Proactive Advisors Can Leverage Plan Participant Concerns

Participants’ concern about their retirement is growing, according to the 4th Annual 2012 DC Participant Experience Study by KK & Company and Greenwald & Associates. To address that concern, participants prefer more proactive steps to increase their retirement readiness and provide them with more analysis. Almost half of participants feel they are behind schedule on saving for retirement, and three in five wish their employer did more to educate them about their retirement plan. Advisors that provide hands on education and advice are better positioned to address these concerns and win new business.   Read More

Advisors Need to Help Clients Focus on the Right Variables to Improve Outcomes

For decades, the defined contribution industry has focused on the performance of individual funds at the expense of other plan metrics. In a recent white paper, W. Van Harlow, Director of Research, Putnam Institute, analyzes a series of variables — fund selection, asset allocation, portfolio rebalancing, and increasing deferral rates — to determine which factors may have the greatest potential impact on an individual’s portfolio. Though it may seem intuitive that deferral and asset allocation have a greater affect than fund selection, the analysis may be helpful to show clients where to focus attention and resources.   Read More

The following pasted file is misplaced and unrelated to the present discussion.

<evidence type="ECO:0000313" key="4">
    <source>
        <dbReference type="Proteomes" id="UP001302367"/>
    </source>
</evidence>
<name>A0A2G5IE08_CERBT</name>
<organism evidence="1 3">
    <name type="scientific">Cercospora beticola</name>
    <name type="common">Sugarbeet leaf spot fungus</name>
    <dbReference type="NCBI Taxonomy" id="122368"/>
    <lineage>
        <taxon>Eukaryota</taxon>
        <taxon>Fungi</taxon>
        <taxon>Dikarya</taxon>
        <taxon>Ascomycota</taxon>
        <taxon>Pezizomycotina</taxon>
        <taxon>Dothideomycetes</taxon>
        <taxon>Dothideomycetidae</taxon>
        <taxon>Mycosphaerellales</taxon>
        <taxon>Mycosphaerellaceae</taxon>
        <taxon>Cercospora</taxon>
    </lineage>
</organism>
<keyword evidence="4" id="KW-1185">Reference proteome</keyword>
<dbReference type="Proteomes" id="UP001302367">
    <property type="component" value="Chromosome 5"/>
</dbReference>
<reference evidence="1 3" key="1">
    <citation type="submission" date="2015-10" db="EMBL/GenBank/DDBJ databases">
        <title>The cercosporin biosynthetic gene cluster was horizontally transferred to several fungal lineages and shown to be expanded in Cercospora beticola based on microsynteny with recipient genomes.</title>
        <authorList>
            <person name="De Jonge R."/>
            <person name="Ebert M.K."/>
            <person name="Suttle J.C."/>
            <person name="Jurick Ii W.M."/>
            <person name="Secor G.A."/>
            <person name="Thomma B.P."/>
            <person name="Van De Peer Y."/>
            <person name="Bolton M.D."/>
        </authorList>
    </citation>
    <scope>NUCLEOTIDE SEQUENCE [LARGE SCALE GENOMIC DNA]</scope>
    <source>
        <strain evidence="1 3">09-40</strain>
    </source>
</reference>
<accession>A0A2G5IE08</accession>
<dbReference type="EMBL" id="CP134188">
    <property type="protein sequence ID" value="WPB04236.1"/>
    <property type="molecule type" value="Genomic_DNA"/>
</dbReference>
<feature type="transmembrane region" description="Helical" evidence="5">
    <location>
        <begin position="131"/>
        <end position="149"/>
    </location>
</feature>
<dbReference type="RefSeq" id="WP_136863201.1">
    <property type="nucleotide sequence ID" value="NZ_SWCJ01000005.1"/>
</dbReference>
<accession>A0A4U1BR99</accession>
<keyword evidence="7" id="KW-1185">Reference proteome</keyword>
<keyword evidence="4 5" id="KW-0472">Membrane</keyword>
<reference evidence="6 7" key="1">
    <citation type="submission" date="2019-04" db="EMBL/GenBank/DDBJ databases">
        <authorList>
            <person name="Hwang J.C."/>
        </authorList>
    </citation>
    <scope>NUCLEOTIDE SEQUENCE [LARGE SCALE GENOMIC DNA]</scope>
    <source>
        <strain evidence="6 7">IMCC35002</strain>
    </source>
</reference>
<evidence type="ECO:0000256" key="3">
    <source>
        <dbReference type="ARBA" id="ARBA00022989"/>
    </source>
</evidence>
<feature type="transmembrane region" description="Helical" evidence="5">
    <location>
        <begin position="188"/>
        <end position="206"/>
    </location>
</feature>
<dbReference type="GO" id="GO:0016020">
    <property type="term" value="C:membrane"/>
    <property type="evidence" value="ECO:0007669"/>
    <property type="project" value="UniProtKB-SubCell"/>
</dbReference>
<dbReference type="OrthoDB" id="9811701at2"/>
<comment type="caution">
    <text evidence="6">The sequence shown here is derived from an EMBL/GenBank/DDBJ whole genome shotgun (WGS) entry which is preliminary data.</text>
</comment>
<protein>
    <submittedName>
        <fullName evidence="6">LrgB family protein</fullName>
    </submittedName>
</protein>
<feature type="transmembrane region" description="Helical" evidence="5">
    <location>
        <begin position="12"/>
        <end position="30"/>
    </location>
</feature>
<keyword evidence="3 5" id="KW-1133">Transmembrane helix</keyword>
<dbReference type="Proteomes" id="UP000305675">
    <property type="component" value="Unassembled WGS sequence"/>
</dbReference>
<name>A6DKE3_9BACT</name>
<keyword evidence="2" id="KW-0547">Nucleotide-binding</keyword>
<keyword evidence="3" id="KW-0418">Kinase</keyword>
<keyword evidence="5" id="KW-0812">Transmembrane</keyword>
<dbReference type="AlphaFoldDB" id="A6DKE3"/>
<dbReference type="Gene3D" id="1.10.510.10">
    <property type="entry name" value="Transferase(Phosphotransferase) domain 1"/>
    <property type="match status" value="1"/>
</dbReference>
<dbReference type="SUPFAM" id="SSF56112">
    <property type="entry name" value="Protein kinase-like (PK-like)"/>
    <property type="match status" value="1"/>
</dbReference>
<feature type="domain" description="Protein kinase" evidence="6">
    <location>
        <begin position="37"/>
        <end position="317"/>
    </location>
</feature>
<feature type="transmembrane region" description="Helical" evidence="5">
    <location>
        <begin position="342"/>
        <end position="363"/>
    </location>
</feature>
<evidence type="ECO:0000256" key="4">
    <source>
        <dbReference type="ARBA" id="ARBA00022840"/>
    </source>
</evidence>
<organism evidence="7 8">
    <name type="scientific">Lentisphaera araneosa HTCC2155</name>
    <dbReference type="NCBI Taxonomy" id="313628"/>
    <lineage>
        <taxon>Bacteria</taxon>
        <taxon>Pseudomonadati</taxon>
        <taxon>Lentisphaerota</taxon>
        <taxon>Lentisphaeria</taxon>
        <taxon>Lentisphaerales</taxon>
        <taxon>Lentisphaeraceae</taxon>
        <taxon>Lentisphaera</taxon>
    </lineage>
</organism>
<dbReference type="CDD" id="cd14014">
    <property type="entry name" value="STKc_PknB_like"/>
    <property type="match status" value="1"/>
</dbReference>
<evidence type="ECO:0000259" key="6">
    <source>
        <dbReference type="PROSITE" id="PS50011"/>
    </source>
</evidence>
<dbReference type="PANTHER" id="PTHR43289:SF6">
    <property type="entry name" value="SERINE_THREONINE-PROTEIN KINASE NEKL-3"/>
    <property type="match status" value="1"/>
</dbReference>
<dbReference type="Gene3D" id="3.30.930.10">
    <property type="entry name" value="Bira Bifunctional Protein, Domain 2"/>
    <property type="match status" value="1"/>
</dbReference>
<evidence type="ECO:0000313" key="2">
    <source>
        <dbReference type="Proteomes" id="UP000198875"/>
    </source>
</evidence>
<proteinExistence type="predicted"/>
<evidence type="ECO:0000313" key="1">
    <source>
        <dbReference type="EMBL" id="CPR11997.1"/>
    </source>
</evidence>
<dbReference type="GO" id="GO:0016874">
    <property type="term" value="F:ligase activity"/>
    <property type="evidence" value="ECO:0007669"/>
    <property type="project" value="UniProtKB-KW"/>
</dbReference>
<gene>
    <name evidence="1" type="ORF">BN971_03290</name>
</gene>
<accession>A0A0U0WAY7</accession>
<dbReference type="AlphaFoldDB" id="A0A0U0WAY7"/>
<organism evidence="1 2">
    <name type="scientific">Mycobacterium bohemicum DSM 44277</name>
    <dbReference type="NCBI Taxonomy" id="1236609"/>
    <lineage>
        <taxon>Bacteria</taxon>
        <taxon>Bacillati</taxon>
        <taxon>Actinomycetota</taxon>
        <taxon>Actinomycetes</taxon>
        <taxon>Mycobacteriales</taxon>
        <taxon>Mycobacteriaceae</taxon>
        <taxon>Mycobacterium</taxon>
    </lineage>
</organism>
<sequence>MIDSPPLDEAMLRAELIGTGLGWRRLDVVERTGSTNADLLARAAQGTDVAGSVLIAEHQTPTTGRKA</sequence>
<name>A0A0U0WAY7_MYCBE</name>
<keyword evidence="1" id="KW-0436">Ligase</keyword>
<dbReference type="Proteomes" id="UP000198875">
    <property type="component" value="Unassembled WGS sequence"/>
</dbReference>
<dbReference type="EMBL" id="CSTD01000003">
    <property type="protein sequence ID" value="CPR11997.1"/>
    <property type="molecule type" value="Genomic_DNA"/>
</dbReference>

Coming Pension War Makes Election Look Tame

Mitt Romney’s reference to the divide between the 47 percent of citizens who don’t pay income taxes and those who do may not be as important the pension divide, between those few who have a guaranteed cushion in the form of defined benefit pensions. How the candidates address this divide, cultural as well as political, is crucial, far beyond November.   Read More

Six Good Websites for Research

NAPA Net Conductor Nevin Adams highlights his favorite websites that advisors can use for research and statistics, including EBRI, The Bureau of Labor Statistics, IRS, DOL/EBSA, The Ballpark E$timate and American Savings Education Council. While it’s difficult for an advisor to be a thought leader, citing relevant and useful statistics to clients, as well as leveraging thought leaders like Nevin, have a better chance of retaining clients and winning new business.   Read More